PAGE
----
receiving 7 days of mechanical ventilation, one or two
structured family meetings led by palliative care specialists
(without formal palliative care consultation) demonstrated
no benefits, and possibly greater post-traumatic stress
symptoms in the intervention group [
]. Another trial
investigated the effects of an eight-session, simulation-based
communication skills intervention for internal medicine
and nurse practitioner trainees on patient- and
familyreported outcomes. The intervention was associated with
no change in the quality of communication, but
significantly increased patient depression scores [
increased rates of post-traumatic stress and depression
symptoms were found in bereaved relatives randomized to
receive a condolence letter [
]. These studies highlight
the need to better identify those family members in need
of intra and post-ICU interventions, to identify measures
of caregiver outcomes that are responsive to intervention,
and to continue to evaluate both short- and long-term
outcomes of our interventions before including them in the
standard of care. Finally, an extended family visitation
policy in the ICU can be associated with reduced occurrence
of delirium and shorter length of delirium/coma and ICU
For the immediate future, the research agenda is rich and
challenging. Ample data on the long-term (years) adverse
effects of relatively short periods (weeks) of critical illness
are available. Additional trials based on the insights gained
should be conducted and could be designed with
reasonable equipoise. Studies to date suggest that early
interventions may be beneficial, and later interventions less so.
Yet, we also need to better understand whether there is a
vulnerable period during which damage could result from
an intervention being “too early”. Common definitions
need to be better developed to create a shared glossary of
terms related to ICU recovery.
Collaboration is essential between scientists and
clinicians define the cerebral and neuromuscular complications
of critical illness in terms of the pathophysiologic and
pathobiological mechanisms. Further studies focused on
early physical therapy are needed to determine the most
appropriate target population who are most likely to
benefit with attention paid to the specific comorbidities or
diagnoses to facilitate risk stratification and to promote
response to treatment. Residual axonal loss should be
evaluated in patients with critical illness polyneuropathy and
persistent physical impairment and fatigue. Altered muscle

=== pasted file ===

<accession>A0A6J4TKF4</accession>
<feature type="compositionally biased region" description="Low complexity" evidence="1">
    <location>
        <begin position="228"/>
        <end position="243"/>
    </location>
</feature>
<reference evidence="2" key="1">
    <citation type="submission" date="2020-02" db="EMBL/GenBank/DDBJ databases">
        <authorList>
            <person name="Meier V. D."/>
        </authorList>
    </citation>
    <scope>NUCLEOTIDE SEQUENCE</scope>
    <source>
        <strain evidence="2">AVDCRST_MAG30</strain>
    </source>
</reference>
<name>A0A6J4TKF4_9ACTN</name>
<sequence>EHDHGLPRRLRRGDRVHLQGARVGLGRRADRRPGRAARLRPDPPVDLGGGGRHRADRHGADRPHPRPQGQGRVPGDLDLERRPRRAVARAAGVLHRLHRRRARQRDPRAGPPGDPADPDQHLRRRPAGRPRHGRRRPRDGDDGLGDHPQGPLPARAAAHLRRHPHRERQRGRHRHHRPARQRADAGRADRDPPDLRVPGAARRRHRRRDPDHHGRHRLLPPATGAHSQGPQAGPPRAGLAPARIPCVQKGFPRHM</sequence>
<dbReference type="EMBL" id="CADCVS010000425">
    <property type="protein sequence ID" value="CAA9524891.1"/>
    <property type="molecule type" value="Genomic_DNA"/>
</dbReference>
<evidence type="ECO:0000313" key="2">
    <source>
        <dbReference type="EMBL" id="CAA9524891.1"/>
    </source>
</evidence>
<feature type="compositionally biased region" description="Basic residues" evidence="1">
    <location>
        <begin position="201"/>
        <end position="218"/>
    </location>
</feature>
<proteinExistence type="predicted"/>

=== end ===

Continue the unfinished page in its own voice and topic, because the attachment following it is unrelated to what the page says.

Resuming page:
regeneration should be examined in patients with critical
illness myopathy and persistent physical impairment and
fatigue. These collaborative efforts may lead to promising
novel treatments such as mesenchymal cell therapy [
Perhaps most importantly, effective interventions must
be developed, tested, and implemented, at various levels,
to improve patients’ and caregivers’ abilities to cope with
critical illness and its sequelae (prevent tissue
impairment, rehabilitate activity limitations, compensate
limitations, or adapt with reduction in quality of life). Some
evidence exists that rehabilitation should start early
during critical illness, but modalities of rehabilitation
remain to be tested and clarified. Although additional
studies are needed to reconcile uncertainties about early
physical and occupational therapy, addressing the
detrimental effects of immobilization and sedation is urgent
as they are already known to impair physical and
cognitive status. Whether weaning strategies should be
tailored based on respiratory muscle monitoring prior to
extubation requires further evaluation. More research is
needed to further document the (non)recovery of the
neuro-endocrine alterations that occur during critical
illness and on how these correlate with/affect the legacy
of an ICU stay.
Future perspectives and research agenda
In the near future, we are committed to sharing practical
strategies to increase the rigor, efficiency, and impact of
individual observational studies and randomized trials.
We are also committed to ensuring that key training and
relevant practical experiences for junior investigators,
clinical researchers, and scientists from diverse
disciplines are encouraged to help build more and better
multicenter and multinational collaboration. In future
studies, proper use of statistical methods will be required
(i.e., informative censoring, the competing risk and
time-dependent nature of covariates, such as the
occurrence of infection or delirium). Moreover, publicly
disclosing adjustment models with the coefficients and the
variables used will help reconcile apparent paradoxes in
the literature. Lastly, access to data from large
prospective studies for secondary analysis, single patient
metaanalysis, etc. may also provide additional evidence to
guide practices at the bedside. Long-term chronic pain,
addiction, and dependencies need to be studied in ICU
survivors using valid tools that help us understand